Some of Fastly’s customers had resilient delivery architectures or were able to take action to mitigate the impact of the incident—leading to a number of different outcomes for their users. While there was a dramatic, global drop in the availability of Fastly’s service, not all of the content it delivered went offline, and not all customers were equally affected. 

Some customers were using Fastly’s service as the sole CDN for their primary site domains. However, that doesn’t mean they were impacted in the same way. 

Upon review, one customer using Fastly as their sole CDN showed evidence of remediation actions from the company’s IT teams. By looking closely at the network path, it’s clear site operators re-routed traffic away from Fastly servers to GCP ones to lessen the impact of the outage by implementing a manual update about 40 minutes after its site went offline.

Another customer used not one but three CDNs to deliver its site, continuously load balancing traffic across each to deliver the best possible experience to visitors. When the Fastly outage hit, therefore, the customer began removing Fastly from its DNS responses to move traffic away from the impacted servers.

A reminder on redundancy 

While the Fastly outage was far-reaching, not every site utilizing its services experienced severe effects. What became apparent was that customers leveraging multiple CDNs were only partially impacted and eventually were able to fall back on alternative providers. Businesses using Fastly as their sole CDN, were taken offline completely, and although we know some customers were able to redirect users to their origin servers, the manual process resulted in further delay in getting their users back online. So, what can we learn from the Fastly outage?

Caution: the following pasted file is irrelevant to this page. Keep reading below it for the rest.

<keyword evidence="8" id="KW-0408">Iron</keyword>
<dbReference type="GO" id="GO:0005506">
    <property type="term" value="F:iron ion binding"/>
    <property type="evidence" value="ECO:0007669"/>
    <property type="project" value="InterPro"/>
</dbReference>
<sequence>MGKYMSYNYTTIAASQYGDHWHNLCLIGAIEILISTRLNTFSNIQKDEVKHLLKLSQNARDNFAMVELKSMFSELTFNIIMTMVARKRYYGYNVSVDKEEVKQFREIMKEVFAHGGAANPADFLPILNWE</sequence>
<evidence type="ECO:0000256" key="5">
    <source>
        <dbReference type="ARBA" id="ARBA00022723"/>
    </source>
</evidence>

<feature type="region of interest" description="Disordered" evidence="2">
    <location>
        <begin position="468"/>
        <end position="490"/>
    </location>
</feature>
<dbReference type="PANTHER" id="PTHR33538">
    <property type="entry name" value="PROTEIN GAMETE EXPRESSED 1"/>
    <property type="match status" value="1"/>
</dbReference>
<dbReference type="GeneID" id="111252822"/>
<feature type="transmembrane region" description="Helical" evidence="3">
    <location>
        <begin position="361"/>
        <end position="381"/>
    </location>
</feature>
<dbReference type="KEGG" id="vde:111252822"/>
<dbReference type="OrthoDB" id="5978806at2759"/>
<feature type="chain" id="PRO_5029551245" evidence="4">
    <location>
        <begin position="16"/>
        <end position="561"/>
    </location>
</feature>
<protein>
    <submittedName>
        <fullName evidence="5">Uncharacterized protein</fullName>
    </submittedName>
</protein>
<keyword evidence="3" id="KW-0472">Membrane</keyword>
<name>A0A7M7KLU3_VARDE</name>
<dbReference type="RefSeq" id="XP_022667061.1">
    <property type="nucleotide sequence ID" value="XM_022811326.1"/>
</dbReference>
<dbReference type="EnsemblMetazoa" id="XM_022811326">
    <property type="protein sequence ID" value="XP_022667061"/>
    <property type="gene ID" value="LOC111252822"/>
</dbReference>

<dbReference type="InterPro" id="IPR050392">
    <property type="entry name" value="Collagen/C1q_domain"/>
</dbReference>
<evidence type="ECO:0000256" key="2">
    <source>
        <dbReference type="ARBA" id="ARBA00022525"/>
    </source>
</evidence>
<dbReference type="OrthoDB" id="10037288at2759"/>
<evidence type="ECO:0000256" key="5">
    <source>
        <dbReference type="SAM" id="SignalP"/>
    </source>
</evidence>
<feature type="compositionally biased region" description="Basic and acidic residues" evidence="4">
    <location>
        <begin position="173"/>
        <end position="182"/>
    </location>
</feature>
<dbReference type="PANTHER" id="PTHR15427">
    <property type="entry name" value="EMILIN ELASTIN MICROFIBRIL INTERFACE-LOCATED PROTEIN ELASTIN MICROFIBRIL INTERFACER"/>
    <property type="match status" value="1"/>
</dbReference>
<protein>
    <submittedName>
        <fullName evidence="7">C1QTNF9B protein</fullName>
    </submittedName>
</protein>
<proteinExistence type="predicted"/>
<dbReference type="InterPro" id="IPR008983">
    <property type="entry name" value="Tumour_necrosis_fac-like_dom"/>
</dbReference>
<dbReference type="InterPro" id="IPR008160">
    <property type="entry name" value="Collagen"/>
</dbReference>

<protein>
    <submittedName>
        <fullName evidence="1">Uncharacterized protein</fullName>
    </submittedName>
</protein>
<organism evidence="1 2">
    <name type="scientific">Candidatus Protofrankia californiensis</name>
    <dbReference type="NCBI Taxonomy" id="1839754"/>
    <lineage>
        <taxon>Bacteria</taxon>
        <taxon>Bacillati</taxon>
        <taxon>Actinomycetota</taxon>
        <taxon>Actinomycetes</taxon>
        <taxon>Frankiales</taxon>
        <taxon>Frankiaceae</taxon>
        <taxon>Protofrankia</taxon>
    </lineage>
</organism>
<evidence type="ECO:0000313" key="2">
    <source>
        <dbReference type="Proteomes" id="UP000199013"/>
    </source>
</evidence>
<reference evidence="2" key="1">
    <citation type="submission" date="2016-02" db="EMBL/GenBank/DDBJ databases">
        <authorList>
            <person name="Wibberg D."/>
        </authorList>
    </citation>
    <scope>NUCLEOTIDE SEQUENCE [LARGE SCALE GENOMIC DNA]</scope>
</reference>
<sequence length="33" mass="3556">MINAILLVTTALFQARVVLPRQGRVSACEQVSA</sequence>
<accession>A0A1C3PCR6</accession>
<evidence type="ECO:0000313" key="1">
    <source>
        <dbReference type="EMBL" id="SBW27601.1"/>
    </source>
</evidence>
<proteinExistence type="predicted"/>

Firstly, it’s critical that enterprises diversify their delivery services. Just as redundant DNS is best practice, two or more CDNs should be considered to ensure optimal delivery and to reduce the impact of any one CDN experiencing a disruption in service.

Secondly, a business needs to understand all of its dependencies—even indirect, “hidden” ones. For example, external sites for site and app components may also have dependencies such as DNS or hosting so they need to have a full understanding of these so they can ensure they are also resilient. 

Having a backup plan for when outages (inevitably) happen is also part and parcel of operating within a modern, digital supply chain. Organizations need to be sure they have visibility into early warning signs of any issues, so they can activate their backup procedures. Better still, continuously evaluating the availability and performance of site delivery will empower businesses to proactively detect problems and respond quickly before they impact service.

In many ways, the Internet has become the new enterprise backbone - especially in the last year.  The Fastly outage is a fitting example of the current state of the hyper-connected web and the role that key providers play in the digital delivery of web content. But it’s also a firm reminder on the need for understanding architectural differences and, ultimately, on the importance of redundancy for every critical site dependency.